The US trade deficit and currency revaluations

From this weeks Economist:

America’s trade deficit in goods reached $836 billion in 2006. Congressional Democrats seized on the figures to lambast the Bush administration and called for “actions to stand up for America” by ending the “unfair trade practices” of the countries and regions that account for most of the deficit: China ($233 billion), the European Union ($117 billion) and Japan ($88 billion).

I wonder if these “unfair trade practices” include more efficiently produced and/or more attractive goods from China, the EU and Japan, as well as the current valuations of the respective currencies (witness the recent pressure from the US for China to revalue its currency, and the repegging of the yuan to appreciate against the US dollar) ?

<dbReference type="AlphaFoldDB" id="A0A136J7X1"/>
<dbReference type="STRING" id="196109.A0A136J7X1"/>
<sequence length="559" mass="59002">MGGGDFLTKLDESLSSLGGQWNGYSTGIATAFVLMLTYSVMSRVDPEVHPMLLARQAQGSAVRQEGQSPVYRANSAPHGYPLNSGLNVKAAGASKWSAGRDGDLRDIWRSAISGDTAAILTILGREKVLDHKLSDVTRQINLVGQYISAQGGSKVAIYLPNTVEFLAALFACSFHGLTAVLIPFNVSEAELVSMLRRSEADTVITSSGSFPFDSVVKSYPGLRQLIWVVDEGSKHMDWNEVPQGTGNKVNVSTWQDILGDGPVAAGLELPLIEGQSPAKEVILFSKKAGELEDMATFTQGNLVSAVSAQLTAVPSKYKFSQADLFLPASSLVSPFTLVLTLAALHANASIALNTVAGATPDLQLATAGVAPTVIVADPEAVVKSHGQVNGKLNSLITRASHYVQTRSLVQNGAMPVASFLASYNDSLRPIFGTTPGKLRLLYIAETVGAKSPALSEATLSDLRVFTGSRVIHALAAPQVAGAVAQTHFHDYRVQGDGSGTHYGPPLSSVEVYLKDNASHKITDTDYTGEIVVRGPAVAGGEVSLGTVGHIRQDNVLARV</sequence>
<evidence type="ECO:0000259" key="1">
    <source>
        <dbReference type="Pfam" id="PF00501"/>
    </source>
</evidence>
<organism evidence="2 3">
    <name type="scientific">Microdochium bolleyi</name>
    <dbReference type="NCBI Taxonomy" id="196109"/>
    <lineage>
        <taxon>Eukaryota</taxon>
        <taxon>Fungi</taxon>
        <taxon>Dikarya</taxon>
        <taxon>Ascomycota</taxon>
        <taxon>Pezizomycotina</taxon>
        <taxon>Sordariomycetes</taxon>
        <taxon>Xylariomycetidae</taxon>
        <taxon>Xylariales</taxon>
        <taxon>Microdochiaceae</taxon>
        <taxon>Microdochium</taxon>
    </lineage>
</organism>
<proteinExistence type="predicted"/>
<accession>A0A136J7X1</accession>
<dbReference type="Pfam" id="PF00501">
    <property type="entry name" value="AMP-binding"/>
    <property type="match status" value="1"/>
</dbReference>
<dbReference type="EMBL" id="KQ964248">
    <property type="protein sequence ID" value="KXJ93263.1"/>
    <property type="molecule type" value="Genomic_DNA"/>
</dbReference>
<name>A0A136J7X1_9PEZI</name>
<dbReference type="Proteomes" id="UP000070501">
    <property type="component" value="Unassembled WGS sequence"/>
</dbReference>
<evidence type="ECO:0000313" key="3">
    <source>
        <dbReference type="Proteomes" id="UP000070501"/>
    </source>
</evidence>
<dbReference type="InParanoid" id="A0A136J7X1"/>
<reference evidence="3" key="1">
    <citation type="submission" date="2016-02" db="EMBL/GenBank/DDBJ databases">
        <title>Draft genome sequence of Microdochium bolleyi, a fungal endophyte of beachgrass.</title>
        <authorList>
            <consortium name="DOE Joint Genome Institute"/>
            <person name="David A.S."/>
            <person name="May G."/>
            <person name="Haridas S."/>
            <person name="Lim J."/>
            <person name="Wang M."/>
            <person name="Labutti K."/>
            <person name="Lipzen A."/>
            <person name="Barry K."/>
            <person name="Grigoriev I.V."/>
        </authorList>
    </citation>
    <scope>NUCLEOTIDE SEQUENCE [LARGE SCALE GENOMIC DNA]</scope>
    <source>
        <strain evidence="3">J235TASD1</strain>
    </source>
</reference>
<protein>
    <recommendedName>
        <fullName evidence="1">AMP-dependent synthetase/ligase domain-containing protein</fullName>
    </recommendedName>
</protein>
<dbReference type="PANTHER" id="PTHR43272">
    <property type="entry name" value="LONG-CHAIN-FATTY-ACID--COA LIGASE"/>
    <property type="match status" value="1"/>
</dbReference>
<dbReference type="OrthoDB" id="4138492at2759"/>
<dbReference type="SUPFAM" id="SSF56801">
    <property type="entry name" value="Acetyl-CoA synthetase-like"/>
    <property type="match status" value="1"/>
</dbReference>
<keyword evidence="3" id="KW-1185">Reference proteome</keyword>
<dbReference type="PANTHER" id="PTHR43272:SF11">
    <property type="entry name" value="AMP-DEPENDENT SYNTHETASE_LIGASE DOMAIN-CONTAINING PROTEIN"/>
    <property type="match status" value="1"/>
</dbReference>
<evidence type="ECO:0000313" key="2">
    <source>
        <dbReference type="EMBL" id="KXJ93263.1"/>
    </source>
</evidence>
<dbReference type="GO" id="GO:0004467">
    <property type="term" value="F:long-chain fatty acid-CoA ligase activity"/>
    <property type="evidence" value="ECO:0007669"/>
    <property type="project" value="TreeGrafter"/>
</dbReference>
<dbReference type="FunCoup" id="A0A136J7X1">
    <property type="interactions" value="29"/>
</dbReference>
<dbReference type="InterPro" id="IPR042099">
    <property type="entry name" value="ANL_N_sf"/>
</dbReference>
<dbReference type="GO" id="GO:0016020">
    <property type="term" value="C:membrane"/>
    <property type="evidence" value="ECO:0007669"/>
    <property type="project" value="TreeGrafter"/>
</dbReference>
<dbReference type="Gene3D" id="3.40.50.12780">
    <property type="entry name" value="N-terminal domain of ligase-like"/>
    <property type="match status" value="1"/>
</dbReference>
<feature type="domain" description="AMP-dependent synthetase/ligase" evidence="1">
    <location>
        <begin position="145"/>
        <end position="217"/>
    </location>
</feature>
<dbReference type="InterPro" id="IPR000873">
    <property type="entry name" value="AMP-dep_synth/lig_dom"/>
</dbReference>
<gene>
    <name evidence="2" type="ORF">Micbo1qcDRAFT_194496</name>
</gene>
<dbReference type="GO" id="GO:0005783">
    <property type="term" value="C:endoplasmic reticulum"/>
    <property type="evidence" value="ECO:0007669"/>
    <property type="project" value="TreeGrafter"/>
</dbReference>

Now I don’t know if the currencies are “reasonably” valued (however this may be assessed), but it does seem odd (although understandable in terms of US domestic politics) for the US to appear to attempt to protect its industries by increasing the costs of imports through revalued currencies. But maybe there are unfair trade practices. I don’t know.

Maybe any currency revaluations will constitute a form of protectionism. If the US dollar continues its general downwards trend, it may discourage US consumers buying imports and reduce the trade deficit, which seems  a strategy of some US politicians. It’ll be interesting to watch US trade politics given that there is a stronger current of protectionism in Congress and the weakened President’s trade negotiating authority runs out in July this year.

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